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giugno 02, 2017 - Nike

The enduring influence of '90s Hoops

Comunicato Stampa disponibile solo in lingua originale. 

If there was a defining element of #nike Basketball shoes in the ‘90s it was “larger than life,” in terms of both sneaker design and the players who wore them. From brash college programs to the likes of Scottie Pippen and Charles Barkley in the pros, the game was full of both talent and style like it had never seen. Naturally, the players needed the shoes to match.
What #nike delivered met these needs in disparate ways, from the stripped-down look of the Tinker Hatfield and Eric Avar designed Air Flight Huarache to the pop-art inspired AIR on the side of the #airmoreuptempo. Uptempo itself was a product of the ‘90s, as increasingly players bridged the gap between Force and Flight and expressed a need for shoes that provided plush cushioning, lockdown fit, and lightweight construction.
Shoes like the Air Force Max and the Max2 Uptempo met these needs, especially at the collegiate level. While Barkley romped and stomped through the NBA in the Air Force Max, college players from point guard to center donned the strapped-up Max shoe, in some cases pairing them with low-cut black socks and the baggiest shorts in the history of the game. The Max2 Uptempo made its mark at a different university, one whose tradition of winning extends to the current day, and who have, well, bedeviled many an opponent.
The #airmoreuptempo was the most literal expression of Air, from the full-length Air Max bag to the AIR lettering that actually made up the structure of the upper, branding taken to extremes and beyond. Inspired by pop art, train graffiti and architectural details, designer Wilson Smith used three letters to define the sneaker that Scottie Pippen would wear while representing another three — USA.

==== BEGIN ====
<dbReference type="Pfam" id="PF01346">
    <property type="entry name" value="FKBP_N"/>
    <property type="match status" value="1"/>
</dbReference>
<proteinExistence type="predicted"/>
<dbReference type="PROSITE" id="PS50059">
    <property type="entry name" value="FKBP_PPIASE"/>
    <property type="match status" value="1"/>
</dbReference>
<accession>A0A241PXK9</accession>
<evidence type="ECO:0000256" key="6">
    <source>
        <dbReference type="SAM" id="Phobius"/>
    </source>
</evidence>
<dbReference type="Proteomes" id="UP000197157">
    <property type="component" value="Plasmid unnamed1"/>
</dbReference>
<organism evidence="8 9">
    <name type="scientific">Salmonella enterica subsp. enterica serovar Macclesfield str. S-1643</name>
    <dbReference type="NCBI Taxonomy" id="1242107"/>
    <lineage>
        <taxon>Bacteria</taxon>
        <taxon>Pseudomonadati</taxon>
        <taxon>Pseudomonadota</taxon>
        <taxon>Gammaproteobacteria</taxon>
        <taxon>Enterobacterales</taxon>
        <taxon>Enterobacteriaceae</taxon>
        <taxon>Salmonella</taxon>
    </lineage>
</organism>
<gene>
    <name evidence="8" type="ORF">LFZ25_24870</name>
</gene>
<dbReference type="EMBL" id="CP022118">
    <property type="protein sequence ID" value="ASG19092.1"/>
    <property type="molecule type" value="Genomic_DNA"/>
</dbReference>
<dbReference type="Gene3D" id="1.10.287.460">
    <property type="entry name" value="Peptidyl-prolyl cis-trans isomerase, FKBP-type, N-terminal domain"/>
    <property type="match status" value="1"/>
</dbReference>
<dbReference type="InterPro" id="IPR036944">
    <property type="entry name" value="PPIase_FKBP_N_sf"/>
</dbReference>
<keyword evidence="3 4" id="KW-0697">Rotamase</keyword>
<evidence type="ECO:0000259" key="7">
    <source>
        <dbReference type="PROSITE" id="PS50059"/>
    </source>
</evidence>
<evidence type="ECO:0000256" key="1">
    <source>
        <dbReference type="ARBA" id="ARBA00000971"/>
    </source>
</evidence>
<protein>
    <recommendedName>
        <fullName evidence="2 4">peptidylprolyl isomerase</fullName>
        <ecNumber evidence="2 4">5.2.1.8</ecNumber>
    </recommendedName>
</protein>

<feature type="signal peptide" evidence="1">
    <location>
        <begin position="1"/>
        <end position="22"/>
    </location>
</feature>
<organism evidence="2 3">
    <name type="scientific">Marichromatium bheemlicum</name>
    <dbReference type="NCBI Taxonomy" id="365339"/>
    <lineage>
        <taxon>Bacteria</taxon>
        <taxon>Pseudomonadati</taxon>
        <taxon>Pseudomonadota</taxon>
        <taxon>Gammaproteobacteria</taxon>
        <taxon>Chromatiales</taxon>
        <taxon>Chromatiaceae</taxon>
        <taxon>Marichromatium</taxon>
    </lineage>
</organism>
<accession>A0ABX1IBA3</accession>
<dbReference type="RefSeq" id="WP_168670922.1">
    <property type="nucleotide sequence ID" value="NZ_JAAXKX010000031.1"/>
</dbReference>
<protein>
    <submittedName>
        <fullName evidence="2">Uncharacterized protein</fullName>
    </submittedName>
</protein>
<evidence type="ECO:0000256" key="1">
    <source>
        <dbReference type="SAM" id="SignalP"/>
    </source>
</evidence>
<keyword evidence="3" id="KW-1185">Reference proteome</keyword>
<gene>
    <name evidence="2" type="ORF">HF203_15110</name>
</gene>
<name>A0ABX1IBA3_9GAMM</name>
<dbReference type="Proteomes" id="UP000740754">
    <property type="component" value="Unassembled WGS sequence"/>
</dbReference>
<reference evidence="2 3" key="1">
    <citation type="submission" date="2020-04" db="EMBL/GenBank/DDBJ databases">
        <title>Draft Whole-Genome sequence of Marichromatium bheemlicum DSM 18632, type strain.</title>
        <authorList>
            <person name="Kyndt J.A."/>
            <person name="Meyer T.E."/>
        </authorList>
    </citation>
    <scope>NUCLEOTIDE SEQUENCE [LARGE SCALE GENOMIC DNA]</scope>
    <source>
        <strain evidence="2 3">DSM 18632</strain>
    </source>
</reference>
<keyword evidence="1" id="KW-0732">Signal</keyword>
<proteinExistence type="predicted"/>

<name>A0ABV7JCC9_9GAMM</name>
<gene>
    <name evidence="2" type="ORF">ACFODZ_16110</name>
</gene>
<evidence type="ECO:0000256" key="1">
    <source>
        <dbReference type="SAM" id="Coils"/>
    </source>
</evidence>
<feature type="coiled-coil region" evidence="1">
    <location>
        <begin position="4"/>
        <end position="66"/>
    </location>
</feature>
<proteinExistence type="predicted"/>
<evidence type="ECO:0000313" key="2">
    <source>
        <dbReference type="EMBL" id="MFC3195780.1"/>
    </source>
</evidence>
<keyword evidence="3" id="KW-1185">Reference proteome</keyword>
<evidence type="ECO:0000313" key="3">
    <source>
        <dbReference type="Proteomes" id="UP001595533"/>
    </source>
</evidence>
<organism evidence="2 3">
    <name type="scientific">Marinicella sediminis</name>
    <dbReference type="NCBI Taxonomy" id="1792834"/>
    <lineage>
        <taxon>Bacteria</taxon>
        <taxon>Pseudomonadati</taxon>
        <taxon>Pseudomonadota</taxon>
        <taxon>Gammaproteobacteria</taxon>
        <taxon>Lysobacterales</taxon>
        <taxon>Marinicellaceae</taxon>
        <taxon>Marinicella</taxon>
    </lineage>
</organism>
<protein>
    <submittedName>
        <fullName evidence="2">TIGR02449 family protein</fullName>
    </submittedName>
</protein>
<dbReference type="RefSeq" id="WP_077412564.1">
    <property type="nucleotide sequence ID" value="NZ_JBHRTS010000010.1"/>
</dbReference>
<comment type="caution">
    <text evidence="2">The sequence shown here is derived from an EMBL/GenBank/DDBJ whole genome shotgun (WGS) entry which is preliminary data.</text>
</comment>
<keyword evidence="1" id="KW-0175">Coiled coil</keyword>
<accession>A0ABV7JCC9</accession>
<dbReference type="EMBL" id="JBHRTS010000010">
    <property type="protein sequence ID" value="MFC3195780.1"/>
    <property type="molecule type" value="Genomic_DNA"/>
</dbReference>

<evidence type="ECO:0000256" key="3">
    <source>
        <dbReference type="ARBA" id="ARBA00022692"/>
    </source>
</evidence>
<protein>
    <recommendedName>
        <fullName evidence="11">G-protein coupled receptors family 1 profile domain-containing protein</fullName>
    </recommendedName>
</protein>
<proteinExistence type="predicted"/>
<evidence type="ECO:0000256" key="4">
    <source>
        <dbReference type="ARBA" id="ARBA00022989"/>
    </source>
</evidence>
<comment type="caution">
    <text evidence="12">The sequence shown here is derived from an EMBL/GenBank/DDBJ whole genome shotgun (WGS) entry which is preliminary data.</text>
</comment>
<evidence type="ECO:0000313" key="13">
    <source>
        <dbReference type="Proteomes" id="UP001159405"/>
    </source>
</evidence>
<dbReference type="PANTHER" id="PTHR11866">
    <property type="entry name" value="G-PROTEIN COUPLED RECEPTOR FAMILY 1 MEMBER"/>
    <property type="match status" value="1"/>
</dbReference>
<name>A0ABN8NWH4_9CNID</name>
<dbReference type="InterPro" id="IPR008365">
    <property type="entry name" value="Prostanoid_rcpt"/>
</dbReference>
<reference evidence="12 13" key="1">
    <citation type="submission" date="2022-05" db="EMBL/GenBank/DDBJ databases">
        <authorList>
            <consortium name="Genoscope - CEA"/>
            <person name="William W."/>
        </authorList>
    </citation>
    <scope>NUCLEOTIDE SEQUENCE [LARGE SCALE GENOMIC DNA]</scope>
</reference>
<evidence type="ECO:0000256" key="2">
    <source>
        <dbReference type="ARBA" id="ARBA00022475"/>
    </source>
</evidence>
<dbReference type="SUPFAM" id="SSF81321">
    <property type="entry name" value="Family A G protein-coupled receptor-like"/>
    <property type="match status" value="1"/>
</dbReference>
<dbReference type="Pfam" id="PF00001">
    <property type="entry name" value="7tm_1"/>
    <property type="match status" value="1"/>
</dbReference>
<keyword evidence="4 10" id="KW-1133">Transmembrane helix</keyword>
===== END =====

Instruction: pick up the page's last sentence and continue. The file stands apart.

There was also a new expression of rough and tumble, in-the-trenches play in the #nike Shake Ndestruct. Worn by a blue collar player with an avant garde attitude, the shoe’s bombast (that offset lace) was balanced by a beefy outsole equally suited to asphalt and the hardwood. An added bonus: The heel counter served up one of the era’s great silo logos.
From the minimalism of the Flight Huarache — represented here by the new Huarache Ultra — to the maximalist More Uptempo, the common theme was that these were shoes you could recognize from a distance as nothing other than what they were. The bug-eyed Zoom Flight 95, which lends its distinctive sole unit to the Bonafide, did too. Up close or from afar, the #nike Basketball shoes of the ‘90s stood out in a crowd. In both original form and when informing new contemporary styles, they still do.

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